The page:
The Archdiocese of Seattle has entered into a phase of Pastoral Planning inviting individuals, families, parishes, schools and institutions to prayerfully renew our relationship with the Risen Christ and to embrace anew the mission of the Church.
As we draw close again to Christ, we cannot help but be renewed and energized for his mission. In silent prayer and regular reception of the sacraments, especially the Eucharist, we become fully aware of the tremendous grace granted us in being so intimately united to God the Father through Jesus Christ.
Being renewed in the divine life that is ours in the Risen Christ, we gain a proper perspective on our journey of faith in this world, realizing that one day we will close our eyes for a final time here, only to open them again in the life yet to come. This realization helps us become more confident, courageous, even comfortable in the honor we have to proclaim the riches of Christ to the world.
St. Augustine helps us see the true purpose of the mature Christian life in this world, with eyes set on the world yet to come in all its fulness:
Augustine has differentiated the two societies in several ways: love of God or love of the world; love of God to the point of self-contempt or love of self carried to a contempt of God; love of the flesh or love of the spirit. In every case, however, they are distinguished by love, which is their very root. Yet, by whatever name they are designated, it is still true to say that two loves have produced two cities. While The City of God was still a project, and long before he wrote its history, it was thus that St. Augustine conceived it. After he had distinguished between a distorted love of self and holy charity, he immediately added; ‘These are two loves, the one of which is holy, the other, unholy; one social, the other individualist; one takes heed of the common utility because of the heavenly society, the other reduces even the commonweal to its own ends because of a proud lust of domination; the one is subject to God, the other sets itself up as a rival to God; the one is serene, the other tempestuous; the one peaceful, the other quarrelsome; the one prefers truthfulness to deceitful praises, the other is utterly avid of praise; the one is friendly, the other jealous; the one desires for its neighbor what it would for itself, the other is desirous of lording it over its neighbor; the one directs its effort to the neighbor’s good, the other to its own. (Forward to City of God pp. XXVII-XXVIII by Etienne Gilson)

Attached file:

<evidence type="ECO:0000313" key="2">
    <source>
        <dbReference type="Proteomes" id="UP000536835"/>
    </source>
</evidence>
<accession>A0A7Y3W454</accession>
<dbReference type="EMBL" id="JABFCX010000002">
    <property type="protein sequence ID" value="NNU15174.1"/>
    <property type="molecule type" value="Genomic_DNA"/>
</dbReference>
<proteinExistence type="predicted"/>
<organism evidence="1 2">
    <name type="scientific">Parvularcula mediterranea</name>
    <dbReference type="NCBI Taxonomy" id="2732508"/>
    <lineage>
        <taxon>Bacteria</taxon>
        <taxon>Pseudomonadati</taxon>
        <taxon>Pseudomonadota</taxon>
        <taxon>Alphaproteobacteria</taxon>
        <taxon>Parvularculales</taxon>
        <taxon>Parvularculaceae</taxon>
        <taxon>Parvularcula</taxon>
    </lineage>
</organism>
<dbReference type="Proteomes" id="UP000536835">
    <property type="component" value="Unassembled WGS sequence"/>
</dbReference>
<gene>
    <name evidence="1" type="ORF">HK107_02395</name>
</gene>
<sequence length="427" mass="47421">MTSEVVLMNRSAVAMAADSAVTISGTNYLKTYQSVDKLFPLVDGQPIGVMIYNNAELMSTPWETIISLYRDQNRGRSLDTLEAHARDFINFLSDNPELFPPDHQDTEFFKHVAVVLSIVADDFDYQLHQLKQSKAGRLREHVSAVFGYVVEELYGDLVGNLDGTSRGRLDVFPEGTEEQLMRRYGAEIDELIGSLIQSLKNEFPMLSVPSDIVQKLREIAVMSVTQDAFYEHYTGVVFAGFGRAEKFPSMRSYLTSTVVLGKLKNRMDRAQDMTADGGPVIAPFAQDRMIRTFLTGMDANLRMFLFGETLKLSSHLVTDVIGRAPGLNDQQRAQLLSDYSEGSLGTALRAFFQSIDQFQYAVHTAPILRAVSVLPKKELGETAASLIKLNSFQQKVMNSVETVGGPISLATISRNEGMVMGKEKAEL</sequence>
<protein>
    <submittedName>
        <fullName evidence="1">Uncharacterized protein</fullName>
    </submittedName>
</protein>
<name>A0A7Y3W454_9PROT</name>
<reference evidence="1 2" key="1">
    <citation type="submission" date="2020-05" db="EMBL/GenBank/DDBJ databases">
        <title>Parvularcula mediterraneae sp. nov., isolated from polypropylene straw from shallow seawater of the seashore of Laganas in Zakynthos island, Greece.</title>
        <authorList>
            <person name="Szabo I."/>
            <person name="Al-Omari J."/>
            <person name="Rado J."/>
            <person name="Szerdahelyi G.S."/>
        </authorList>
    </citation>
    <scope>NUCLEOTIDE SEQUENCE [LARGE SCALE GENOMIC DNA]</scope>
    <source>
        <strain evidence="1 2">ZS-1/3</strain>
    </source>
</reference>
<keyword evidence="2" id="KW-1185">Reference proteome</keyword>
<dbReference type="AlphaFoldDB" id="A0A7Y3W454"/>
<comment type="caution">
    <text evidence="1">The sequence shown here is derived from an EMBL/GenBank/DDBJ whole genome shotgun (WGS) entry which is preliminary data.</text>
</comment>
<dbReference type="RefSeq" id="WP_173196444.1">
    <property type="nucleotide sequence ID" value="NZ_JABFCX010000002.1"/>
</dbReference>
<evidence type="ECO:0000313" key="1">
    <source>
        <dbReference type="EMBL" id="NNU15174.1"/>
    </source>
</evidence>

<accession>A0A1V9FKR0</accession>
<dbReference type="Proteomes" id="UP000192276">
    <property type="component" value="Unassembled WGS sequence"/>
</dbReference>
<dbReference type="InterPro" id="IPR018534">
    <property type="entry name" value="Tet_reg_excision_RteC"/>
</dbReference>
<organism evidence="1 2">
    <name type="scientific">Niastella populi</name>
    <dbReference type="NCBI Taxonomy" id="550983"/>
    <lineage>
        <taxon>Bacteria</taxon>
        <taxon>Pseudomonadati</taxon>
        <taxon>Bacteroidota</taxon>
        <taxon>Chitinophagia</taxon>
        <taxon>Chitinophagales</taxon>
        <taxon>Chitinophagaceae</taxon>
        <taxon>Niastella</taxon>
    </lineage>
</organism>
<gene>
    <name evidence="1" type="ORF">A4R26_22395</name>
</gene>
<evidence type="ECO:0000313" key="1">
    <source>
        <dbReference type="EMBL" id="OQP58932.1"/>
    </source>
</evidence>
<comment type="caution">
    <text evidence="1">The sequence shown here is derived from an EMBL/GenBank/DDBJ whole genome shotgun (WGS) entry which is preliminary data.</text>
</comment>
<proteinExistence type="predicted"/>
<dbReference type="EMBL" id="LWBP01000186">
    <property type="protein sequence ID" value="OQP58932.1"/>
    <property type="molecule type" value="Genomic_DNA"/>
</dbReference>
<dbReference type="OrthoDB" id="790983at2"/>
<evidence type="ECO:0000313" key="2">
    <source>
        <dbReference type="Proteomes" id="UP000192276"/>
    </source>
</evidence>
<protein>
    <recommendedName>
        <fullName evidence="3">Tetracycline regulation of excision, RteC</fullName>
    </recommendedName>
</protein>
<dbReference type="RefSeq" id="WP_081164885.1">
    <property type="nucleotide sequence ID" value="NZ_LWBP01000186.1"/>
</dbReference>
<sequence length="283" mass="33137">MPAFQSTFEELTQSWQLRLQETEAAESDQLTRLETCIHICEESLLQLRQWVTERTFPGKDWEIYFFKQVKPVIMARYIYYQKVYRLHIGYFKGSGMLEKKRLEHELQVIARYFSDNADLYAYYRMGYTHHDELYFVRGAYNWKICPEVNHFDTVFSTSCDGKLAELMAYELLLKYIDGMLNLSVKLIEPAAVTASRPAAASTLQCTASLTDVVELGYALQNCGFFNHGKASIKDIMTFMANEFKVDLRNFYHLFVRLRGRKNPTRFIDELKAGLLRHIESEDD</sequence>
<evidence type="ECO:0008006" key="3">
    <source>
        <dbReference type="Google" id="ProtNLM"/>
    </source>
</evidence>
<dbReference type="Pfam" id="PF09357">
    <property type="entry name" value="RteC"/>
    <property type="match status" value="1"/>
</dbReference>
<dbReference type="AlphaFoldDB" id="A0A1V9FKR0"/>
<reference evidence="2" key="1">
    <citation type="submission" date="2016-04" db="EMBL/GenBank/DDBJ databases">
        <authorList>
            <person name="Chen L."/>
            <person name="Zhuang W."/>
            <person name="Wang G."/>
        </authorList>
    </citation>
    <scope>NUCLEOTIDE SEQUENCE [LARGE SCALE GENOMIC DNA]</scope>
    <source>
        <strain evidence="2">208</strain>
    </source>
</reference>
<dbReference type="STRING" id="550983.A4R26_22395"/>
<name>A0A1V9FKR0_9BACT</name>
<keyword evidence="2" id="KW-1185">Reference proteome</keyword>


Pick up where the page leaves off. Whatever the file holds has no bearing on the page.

Today’s Gospel gives us another way of looking at this mission of Jesus, in his own words: “I have come to set the earth on fire, and how I wish it were already blazing! There is a baptism with which I must be baptized, and how treat is my anguish until it is accomplished!” (Luke 12: 49-50)
At baptism, each of us received a candle, lit from the Easter candle, a powerful symbol of the life and resurrection of Christ. In that moment we received the divine life of Christ and a share in his mission. Our mission is now to set the world on fire with the Light of the Risen Christ!
Let us live our faith fully, and establish the city of God, the Kingdom of God through works of justice, that more people may experience true peace.